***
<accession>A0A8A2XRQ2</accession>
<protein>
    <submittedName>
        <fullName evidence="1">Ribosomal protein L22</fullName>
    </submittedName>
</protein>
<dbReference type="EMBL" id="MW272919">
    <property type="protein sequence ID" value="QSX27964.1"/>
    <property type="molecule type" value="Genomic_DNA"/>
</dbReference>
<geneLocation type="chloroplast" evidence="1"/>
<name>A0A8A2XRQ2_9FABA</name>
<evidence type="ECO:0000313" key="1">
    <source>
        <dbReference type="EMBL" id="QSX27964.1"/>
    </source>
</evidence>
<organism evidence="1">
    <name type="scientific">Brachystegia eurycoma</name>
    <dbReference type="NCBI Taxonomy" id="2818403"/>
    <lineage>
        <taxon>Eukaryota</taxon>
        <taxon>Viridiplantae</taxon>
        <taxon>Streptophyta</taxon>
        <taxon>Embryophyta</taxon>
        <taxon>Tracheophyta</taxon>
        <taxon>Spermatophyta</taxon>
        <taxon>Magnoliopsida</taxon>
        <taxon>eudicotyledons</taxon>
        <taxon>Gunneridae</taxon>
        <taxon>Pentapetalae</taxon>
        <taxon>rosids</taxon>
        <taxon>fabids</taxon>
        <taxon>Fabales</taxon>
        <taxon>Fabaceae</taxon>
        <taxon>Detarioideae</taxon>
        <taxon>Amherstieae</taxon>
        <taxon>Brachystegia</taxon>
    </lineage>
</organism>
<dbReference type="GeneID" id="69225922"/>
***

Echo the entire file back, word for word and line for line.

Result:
<accession>A0A8A2XRQ2</accession>
<protein>
    <submittedName>
        <fullName evidence="1">Ribosomal protein L22</fullName>
    </submittedName>
</protein>
<dbReference type="EMBL" id="MW272919">
    <property type="protein sequence ID" value="QSX27964.1"/>
    <property type="molecule type" value="Genomic_DNA"/>
</dbReference>
<geneLocation type="chloroplast" evidence="1"/>
<name>A0A8A2XRQ2_9FABA</name>
<evidence type="ECO:0000313" key="1">
    <source>
        <dbReference type="EMBL" id="QSX27964.1"/>
    </source>
</evidence>
<organism evidence="1">
    <name type="scientific">Brachystegia eurycoma</name>
    <dbReference type="NCBI Taxonomy" id="2818403"/>
    <lineage>
        <taxon>Eukaryota</taxon>
        <taxon>Viridiplantae</taxon>
        <taxon>Streptophyta</taxon>
        <taxon>Embryophyta</taxon>
        <taxon>Tracheophyta</taxon>
        <taxon>Spermatophyta</taxon>
        <taxon>Magnoliopsida</taxon>
        <taxon>eudicotyledons</taxon>
        <taxon>Gunneridae</taxon>
        <taxon>Pentapetalae</taxon>
        <taxon>rosids</taxon>
        <taxon>fabids</taxon>
        <taxon>Fabales</taxon>
        <taxon>Fabaceae</taxon>
        <taxon>Detarioideae</taxon>
        <taxon>Amherstieae</taxon>
        <taxon>Brachystegia</taxon>
    </lineage>
</organism>
<dbReference type="GeneID" id="69225922"/>